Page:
It was only around the 150 post mark that I started to get good gradual monthly traffic to the site. Technical posts are harder to write than your useful, waffle based blogs. Writing code takes time and it means you can’t just can’t make something up as you go along (see this post for an example of waffle). Writing 150 odd posts will take you a while, no one is super-human so expect to put in some serious time before people notice your work.

So, if you decide to start a blog and get the motivation to actually build something and start writing it, the next thing that will stop it from being awesome is simply your motivation. Again, the solution to this is consistency. You just need to keep consistently writing and generating content, regardless if anyone is actually reading it.

Decide What You Want Out Of A Blog

The old Benjamin Franklin saying is true for blogging as well as most aspects of life, ‘If you fail to plan, you are planning to fail’. Having a clear goal of where you want to go can help you shape your blog and keep you on the track.

At some stage, I decided that I wanted this site to be a go to Episerver resource. After I made that decision, I started working on little things that worked towards that goal. I created a mega-menu, I had landing pages to help people find information more easily etc.. I came up with series of posts that I would never have if I just carried on blogging about my work problems.

I think this step is a key step from turning your blog from just an ordinary average joe developer writing about stuff and transforming it into something awesome. When I started writing (not spelling), is that I needed to go through a lot of trial and error before I figured out the direction I wanted to take.

For me, not worrying about making something perfect and not worrying about a theme for my blog, got me started. It was after two years’ worth of writing that I came up with a direction and a plan of what I wanted to get out of this site that I started to see some serious traffic.

One of the things I didn’t expect from writing is that I found I’m really passionate about helping people and it’s something I really enjoy. The vision for my site changed from writing a few work posts every now and again, to how I could make the best resource to help hardcore developers solve their Episerver problems.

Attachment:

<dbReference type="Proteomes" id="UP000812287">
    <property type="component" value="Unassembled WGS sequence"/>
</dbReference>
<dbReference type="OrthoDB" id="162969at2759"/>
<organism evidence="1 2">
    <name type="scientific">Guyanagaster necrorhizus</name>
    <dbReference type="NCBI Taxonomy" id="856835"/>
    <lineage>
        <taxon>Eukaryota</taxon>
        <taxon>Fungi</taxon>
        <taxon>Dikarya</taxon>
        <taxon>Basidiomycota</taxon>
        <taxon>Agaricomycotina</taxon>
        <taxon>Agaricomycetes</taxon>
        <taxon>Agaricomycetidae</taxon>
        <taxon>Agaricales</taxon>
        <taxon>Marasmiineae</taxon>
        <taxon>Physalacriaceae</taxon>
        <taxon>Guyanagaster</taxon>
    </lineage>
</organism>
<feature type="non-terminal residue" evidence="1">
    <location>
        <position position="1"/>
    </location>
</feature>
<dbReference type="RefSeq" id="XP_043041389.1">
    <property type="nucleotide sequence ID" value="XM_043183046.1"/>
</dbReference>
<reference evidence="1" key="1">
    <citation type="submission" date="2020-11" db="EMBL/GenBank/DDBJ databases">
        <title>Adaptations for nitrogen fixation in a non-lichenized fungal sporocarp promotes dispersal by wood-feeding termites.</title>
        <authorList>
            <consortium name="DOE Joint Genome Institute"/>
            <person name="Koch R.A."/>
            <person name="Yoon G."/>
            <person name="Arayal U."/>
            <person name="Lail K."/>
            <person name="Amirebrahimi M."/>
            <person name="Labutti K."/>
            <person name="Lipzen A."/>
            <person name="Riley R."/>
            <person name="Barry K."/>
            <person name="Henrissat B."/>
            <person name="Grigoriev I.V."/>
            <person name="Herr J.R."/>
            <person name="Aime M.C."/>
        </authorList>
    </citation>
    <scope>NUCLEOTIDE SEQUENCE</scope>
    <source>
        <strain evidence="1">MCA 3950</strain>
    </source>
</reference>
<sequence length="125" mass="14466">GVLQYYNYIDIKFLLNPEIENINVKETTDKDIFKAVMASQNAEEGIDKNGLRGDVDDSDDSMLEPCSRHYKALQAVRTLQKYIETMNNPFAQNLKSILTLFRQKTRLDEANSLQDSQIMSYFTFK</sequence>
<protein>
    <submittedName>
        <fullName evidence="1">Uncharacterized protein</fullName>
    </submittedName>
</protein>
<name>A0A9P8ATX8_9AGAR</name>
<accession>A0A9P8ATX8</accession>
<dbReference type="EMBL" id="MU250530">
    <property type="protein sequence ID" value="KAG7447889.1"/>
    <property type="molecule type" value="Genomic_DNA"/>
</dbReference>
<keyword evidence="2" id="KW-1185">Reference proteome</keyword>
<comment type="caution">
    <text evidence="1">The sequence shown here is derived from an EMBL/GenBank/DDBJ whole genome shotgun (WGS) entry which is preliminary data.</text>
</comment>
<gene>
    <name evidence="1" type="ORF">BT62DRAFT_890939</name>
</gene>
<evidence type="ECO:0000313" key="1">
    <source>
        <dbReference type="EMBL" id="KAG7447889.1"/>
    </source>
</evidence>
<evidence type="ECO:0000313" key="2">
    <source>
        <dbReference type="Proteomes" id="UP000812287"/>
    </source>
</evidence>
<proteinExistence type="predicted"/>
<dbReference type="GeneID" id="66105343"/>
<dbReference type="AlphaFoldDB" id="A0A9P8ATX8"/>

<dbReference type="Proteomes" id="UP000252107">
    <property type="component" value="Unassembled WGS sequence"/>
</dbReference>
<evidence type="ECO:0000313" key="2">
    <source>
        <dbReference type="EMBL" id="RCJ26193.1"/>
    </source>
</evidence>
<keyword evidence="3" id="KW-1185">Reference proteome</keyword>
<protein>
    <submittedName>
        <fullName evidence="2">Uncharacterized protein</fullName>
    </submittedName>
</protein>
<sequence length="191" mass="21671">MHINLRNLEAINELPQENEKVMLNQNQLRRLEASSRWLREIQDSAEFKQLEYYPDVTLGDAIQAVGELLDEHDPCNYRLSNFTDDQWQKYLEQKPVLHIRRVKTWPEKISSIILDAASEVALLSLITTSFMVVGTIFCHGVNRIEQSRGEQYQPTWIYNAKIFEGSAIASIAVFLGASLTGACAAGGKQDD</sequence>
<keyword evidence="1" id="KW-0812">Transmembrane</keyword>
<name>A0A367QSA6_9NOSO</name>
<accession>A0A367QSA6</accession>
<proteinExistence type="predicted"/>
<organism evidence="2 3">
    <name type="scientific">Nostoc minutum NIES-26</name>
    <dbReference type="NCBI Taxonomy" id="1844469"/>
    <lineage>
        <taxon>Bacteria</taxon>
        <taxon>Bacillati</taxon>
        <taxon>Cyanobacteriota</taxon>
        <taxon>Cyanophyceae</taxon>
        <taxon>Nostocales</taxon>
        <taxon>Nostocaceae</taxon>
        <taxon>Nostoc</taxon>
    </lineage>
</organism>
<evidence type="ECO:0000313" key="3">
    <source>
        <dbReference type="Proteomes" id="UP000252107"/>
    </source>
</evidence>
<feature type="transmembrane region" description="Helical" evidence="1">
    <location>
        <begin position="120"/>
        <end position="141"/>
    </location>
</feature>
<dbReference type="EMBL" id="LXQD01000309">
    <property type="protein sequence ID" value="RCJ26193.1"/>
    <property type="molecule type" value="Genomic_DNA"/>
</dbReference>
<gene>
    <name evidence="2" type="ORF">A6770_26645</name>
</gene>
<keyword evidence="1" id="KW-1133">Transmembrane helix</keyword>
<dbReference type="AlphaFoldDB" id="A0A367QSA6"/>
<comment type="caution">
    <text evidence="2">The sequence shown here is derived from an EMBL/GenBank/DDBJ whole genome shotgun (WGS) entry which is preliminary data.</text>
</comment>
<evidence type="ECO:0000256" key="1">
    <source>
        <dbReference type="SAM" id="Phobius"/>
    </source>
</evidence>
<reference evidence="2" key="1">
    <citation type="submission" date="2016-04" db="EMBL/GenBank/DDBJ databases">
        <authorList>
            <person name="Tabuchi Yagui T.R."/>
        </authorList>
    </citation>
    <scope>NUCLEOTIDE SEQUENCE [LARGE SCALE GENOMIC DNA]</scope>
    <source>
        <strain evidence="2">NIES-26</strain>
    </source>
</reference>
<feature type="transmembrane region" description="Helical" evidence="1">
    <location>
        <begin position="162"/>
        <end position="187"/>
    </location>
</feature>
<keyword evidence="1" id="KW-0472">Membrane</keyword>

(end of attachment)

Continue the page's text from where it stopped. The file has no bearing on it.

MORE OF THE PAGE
I use Wunderlist to keep track of my to-do lists. So I wrote a bunch of to-dos of things I thought a good resource site should have. I then followed the consistency plan of tackling little chunks here and there until it turned into something I was happy with.

If you want to be known as the most famous developer in technology, then knowing that will help you write your posts and add functionality to your site to help you reach that goal. If you want to be known as an inventor, then you can spend your time writing frameworks, or reviewing bleeding edge technology. The vision that will help your site come together.

If you are still reading this, well done! It’s taken me a while to write, so I’m guessing it’s taken a while to read. I hope in this post I’ve shown you some simple steps and techniques you can take to start building a software development blog. Just starting is the most crucial part. There is no such thing as the perfect time

Jon D Jones

Software Architect, Programmer and Technologist Jon Jones is founder and CEO of London-based tech firm Digital Prompt. He has been working in the field for nearly a decade, specializing in new technologies and technical solution research in the web business. A passionate blogger by heart , speaker & consultant from England.. always on the hunt for the next challenge

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1 reply
  1. arjunan
    arjunan says:

    Thank you so much for sharing such a nice article. you have given a wonderful advice to software developers. Looking forward to learn more from you blog. 🙂

    Reply